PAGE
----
Also over the holidays, I finished reading Knightfall. By which I mean the Trade Paperbacks of Knightquest and Knightsend/Prodigal. It had been so long since I’d finished volume 1, I’d forgotten that Azbats had soundly thrashed Bane. I’ll get ahead of myself and point out that Bruce beating Azbats was not quite the closure that Bruce beating Bane would’ve been. I’m sure that happens later. In another trade.
Knightquest was rather tedious and I’d even say skipable. We know Azbats is an asshole, we know he’s crazy, we know he is the edgy 90s New Coke that needs to be smacked down and replaced once and for all by Classic. There are a few good bits, particularly the development of Gordon as he questions his relationship with vigilantes, and Abattoir IS a really creepy villain, as is Tallyman. But the inevitability of Azbat’s fall hangs over the whole story. Which, if Azbats were the real protagonist, would be deliciously tragic. But he’s not. Bruce’s Batman is, so Knightquest is just killing time until real Batman comes back.
Unfortunately, “the Search” is omitted from the Trade, meaning that Batman’s part of this story of Batman is missing. Apparently since VERY BAD THINGS happen to the only non-white girlfriend Bruce has ever had in this arc, it has been stricken and hoped forgotten. I don’t know how bad it is, but I’d rather have read the story of how Bruce was cured with psychic magic than watch Azbats flail. As collected, Bruce disappears at the end of Volume 1 to go on a wheelchair-bound adventure and reappears at the beginning of Volume 3 walking, all “Man, what an adventure I just had!”
One thing that is interesting to me is the Batman morality that is justified to reel in Azbats. The mayor has pointed out that since Azbats took over, Gotham’s crime had gone down by 42%. Considering how crime-ridden Gotham usually is, that’s an astronomical number of crimes that have not been committed. The line Azbats crosses is when he lets Abattoir die, which means that his hostage dies before he can be found. Azbats fails to save 1 and allows another to die. Forget for a moment that Batman lets Quigon die in Batman Begins ; that hasn’t happened yet. The point is that an innocent died because of Azbats. Here is where we’re again faced with the question “Is Batman morally culpable for the lives taken by criminals he leaves to the Gotham justice system that perpetually fails the people?” The answer (we’re told) is no. It’s always no. It’s not Batman’s fault that Gotham’s liberal justice system has a revolving door prison/mental health system and does not believe in the death penalty for capital offenders and terrorists. Batman is doing his job; it’s the rest of the system that’s failing. Still, that Bruce would let it go that Shiva murdered some dude to kickstart his training to re-Batman up is kinda screwed up.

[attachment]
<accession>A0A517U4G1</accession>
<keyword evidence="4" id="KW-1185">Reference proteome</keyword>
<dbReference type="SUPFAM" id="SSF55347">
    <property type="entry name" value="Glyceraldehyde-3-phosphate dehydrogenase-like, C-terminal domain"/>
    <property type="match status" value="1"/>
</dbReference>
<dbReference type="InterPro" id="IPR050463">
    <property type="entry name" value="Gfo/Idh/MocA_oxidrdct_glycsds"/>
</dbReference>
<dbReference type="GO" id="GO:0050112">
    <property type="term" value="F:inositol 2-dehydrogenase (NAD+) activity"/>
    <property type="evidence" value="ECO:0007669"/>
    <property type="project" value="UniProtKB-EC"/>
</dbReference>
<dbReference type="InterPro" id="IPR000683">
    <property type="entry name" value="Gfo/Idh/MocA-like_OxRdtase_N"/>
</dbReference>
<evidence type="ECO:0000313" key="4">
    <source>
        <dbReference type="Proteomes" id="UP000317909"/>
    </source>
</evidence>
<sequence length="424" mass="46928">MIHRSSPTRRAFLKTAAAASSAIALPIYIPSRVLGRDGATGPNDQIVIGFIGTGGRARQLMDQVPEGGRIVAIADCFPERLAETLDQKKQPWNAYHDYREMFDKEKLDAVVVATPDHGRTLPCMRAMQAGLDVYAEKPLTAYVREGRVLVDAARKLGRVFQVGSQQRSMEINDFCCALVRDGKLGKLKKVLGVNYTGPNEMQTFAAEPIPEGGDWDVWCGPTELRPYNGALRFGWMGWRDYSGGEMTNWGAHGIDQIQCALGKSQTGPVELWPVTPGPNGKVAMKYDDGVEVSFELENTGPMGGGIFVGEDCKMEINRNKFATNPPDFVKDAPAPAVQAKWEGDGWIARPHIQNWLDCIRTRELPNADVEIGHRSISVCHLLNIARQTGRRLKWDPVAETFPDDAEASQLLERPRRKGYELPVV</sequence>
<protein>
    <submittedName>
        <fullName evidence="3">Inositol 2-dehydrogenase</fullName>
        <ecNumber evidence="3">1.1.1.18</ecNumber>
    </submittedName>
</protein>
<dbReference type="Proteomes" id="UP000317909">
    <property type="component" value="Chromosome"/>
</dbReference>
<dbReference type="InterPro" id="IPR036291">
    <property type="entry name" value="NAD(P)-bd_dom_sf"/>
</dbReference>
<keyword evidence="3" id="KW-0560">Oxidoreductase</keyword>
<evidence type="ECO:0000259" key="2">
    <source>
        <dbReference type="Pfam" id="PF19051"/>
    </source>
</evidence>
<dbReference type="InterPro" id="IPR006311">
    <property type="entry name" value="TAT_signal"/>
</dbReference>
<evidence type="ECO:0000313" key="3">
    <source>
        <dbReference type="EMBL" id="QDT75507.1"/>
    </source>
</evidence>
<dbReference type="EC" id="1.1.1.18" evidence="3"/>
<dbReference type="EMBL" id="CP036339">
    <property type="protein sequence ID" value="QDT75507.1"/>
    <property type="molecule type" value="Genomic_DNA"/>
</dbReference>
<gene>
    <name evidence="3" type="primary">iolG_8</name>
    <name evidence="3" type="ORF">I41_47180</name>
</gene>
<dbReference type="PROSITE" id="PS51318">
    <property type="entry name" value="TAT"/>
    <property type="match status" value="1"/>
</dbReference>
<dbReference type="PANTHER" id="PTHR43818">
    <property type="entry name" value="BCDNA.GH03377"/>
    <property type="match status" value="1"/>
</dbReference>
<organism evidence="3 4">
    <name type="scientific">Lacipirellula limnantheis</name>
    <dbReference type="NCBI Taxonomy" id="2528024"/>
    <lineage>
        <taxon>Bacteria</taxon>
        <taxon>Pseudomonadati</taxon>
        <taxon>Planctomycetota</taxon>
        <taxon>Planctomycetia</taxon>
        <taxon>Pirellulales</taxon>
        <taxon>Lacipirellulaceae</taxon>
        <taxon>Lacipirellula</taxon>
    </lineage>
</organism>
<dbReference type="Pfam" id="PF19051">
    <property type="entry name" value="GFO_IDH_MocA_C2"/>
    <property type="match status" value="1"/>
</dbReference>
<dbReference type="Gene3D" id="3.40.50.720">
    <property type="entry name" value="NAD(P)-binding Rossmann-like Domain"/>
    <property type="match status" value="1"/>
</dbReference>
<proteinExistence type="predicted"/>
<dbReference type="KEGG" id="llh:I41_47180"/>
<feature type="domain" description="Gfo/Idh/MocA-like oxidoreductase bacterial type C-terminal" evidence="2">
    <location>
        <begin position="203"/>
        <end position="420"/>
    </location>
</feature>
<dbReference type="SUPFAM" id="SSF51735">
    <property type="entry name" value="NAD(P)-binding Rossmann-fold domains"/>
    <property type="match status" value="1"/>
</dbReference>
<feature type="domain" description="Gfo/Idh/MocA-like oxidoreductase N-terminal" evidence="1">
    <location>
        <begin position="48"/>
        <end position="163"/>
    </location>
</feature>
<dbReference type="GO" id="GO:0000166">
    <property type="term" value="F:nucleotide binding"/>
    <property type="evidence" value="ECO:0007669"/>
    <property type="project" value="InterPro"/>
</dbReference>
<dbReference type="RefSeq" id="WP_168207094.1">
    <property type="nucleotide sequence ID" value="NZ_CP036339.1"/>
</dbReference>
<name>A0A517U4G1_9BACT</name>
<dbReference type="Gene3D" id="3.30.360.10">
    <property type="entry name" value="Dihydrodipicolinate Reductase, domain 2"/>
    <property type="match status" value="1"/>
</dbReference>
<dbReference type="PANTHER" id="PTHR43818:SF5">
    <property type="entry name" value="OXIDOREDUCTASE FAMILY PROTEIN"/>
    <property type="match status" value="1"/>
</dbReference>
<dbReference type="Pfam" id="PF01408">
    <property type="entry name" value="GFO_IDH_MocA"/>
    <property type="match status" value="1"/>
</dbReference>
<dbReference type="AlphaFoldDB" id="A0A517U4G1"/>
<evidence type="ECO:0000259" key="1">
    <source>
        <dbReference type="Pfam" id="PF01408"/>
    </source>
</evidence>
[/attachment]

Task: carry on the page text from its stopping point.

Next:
I don’t really have the time to go too deep into Prodigal, but it was probably the best part of second two volumes. Yes, it’s an epilogue, I know. But while Knightquest was biding time and Knightsend had a feel of doom and inevitability to it, Prodigal was a delightful bit of introspection in the the characters of Tim Drake and Dick Grayson, how they relate to one another, how they relate to Bruce and how those relationships affect how they identify with themselves.